‘Oh no, all the mainstream political parties are basically the same.’ Well: good

Oswald Moseley and the Blackshirts
Totally need more of this in British politics. (Photo: Getty)

In the hours since I wrote about Russell Brand and his call for unspecified revolution, I’ve been having a few conversations with people who think that, confused and incoherent as it was, he was putting voice to a real problem: there is not enough variety in politics.

The three “mainstream” parties, goes the accepted wisdom, are all essentially the same. If you’re a Lefty, that means that you’re disappointed that Labour is, nowadays, broadly in favour of the free-market economy. If you’re a Right-winger, it means that you’re disappointed that the Tory high command is pretty socially liberal these days. (If you’re a Lib Dem you’re just disappointed, etc and so on.) If you’re an old-fashioned tax-and-spend socialist, or an old-school social conservative, you haven’t really got anywhere to go in the three main parties.

Let’s say that’s true. Let’s say that the differences between the major parties are smaller than they used to be. (They’re clearly not non-existent.) What I want to say is: so?

The mainstream parties have worked out that if you want to win a respectable number of votes, you have to be pro-market while at the same time not anti-gay. (Yes, I’m simplifying for comic effect.) What counts for “Left-wing populism” and “conservative red meat” these days is Labour timidly offering a freeze on energy prices, or the Tories nibbling at the edges of the welfare state. I don’t think either Michael Foot or Enoch Powell would be particularly whelmed. Since, as a rule, I’m in favour of the free market (it makes things better, on the whole) and of social liberalism (have sex with who you like, as long as they’re grown-up humans who want to have sex with you) I don’t see this as a huge problem.

I know, I know. There are downsides to this model. For a start, the more similar the mainstream parties are, the less energised people will be to vote for them. That’s a shame. But if it’s a straight choice between “sensible policies and voter apathy” or “extremist policies and massive turnout”, then I’d rather the former.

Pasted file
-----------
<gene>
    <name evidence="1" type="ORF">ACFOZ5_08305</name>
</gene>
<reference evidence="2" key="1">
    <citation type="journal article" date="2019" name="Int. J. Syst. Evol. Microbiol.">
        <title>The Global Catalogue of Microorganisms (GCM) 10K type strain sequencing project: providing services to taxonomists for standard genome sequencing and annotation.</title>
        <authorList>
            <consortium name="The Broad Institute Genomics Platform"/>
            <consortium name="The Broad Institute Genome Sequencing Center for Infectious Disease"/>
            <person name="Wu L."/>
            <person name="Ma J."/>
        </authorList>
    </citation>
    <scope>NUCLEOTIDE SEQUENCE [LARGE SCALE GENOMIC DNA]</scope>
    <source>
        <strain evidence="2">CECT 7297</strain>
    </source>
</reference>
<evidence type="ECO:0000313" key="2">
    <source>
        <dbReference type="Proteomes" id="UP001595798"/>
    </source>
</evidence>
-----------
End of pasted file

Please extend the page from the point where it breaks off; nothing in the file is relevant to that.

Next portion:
And it’s not a straight choice between the two. There are more radical parties available. And it’s not as if they get ignored, that they’re squeezed out of the electoral picture by the ruthless machine politics of the big parties: Ukip and, to a lesser extent, the Greens have demonstrated that it’s possible to get a significant following with radical policies. There are places to go, if you think the mainstream parties are too mainstream (well duh). Go and vote Socialist Workers Party. Go and vote BNP. Some people do. But – and this is the great thing – not very many.

We had our great back-and-forth between huge radical ideas. It’s still going on, but the outer boundaries have been, by and large, delineated. Marx would probably have called it thesis, antithesis, synthesis. You can’t strip people’s wealth away from them and redistribute it as you see fit; you can’t refuse to hire someone because they’re black or gay. I’m not trying to be complacent – I know there are problems. But the world, as I said earlier today, is generally getting better. And the mainstream parties are moderate because the British people are, by and large, moderate. Forgive me if I can’t see that as a terrible state of affairs.

Read more by Tom Chivers on Telegraph Blogs
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